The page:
I’m sure that Glenn McGrath, Shane Warne and Justin Langer are satisfied that they have received just reward for their hard work, dedication and wholehearted commitment over the years to cricket. Never-the-less, in their own ways they have had experiences beyond cricket that tend to suggest that cricket is rather powerless in providing deeper meaning or purpose. Cricket can bring in a large paycheque, offer fame and the good life, but it can’t save us. Warne has had numerous off-field issues that have clouded his reputation and suggest that he isn’t fulfilled or fully satisfied by cricket. There are other needs or issues that cricket cannot fix – perhaps his fame and fortune contributes to the problems? Glenn McGrath has experienced the deep pain of his wife’s battles with breast cancer. She has fought hard, courageously, and is doing well but cricket has obviously not been able to do anything for her. He possibly recognised this when he took a year off to support her in her most recent battle.
For the most part people worship a range of gods in their lives. We all place particular importance and significance on a range of things to provide us with security, hope, meaning, purpose and joy. We rely deeply on money and material possessions, career, education and personal resources. We have hobbies, interests, and people who inspire us. ‘Family’ has become almost cultic in our society, as are some traditions and ideologies.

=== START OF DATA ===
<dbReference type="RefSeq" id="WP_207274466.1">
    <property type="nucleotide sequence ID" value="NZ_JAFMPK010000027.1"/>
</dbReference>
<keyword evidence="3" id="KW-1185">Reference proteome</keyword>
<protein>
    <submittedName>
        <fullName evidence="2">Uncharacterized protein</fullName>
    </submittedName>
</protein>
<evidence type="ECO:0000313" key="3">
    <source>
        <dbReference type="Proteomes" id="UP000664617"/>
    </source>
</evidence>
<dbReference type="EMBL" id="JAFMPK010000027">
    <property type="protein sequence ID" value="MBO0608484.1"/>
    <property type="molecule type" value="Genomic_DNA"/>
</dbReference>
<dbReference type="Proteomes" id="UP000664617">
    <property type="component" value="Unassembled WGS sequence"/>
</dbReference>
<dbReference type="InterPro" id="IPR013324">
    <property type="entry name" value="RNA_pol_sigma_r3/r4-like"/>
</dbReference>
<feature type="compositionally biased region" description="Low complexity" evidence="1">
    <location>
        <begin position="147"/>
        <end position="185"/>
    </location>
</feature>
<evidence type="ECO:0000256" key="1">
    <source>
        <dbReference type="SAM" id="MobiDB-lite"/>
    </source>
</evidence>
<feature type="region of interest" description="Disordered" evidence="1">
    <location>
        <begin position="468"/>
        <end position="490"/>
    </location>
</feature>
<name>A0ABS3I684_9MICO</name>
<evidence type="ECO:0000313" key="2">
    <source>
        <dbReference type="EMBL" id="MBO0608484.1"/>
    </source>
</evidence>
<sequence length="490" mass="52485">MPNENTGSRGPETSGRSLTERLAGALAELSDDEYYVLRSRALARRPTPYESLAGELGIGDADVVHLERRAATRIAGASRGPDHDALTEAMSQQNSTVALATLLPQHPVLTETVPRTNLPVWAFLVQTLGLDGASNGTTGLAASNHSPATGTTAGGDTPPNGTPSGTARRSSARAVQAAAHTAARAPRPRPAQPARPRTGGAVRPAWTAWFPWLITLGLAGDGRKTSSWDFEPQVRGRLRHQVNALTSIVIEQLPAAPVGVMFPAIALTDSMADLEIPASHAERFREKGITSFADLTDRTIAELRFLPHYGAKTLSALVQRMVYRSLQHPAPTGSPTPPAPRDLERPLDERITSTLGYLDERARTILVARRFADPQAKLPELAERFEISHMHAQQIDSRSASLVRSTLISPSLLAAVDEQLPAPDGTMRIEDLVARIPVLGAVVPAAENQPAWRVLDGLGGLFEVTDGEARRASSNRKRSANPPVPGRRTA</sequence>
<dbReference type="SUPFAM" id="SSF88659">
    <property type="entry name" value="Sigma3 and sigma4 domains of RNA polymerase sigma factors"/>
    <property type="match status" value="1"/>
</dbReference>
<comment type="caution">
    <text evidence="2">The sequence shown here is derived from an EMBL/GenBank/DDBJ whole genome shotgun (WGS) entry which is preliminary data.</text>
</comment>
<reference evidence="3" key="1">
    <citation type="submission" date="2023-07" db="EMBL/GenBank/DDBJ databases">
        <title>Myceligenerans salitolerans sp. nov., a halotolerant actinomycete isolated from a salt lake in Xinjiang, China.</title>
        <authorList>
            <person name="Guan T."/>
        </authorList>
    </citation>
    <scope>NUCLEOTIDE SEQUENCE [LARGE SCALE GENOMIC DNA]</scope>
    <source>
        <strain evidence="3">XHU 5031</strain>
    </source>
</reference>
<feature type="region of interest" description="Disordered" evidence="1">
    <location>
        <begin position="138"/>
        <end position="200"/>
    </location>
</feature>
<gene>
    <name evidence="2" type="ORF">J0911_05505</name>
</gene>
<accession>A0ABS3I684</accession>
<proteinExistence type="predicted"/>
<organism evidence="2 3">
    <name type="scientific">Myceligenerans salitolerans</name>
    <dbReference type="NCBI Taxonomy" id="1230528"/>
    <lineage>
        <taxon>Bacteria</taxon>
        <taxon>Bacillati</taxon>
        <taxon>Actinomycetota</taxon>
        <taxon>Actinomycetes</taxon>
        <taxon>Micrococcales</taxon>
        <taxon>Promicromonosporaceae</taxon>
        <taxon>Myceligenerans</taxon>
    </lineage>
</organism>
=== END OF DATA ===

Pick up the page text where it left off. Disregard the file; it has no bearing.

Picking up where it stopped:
This beatitude is a call for complete devotion to God with all that we are. The pure in heart are those who are wholly devoted to God and God’s realm. They ‘seek first the Kingdom of God and its righteousness’ and in so doing find that ‘all these things will be added unto you’. They love God with all their heart, mind, soul and strength. From there, everything else finds its own place, its right perspective in our lives.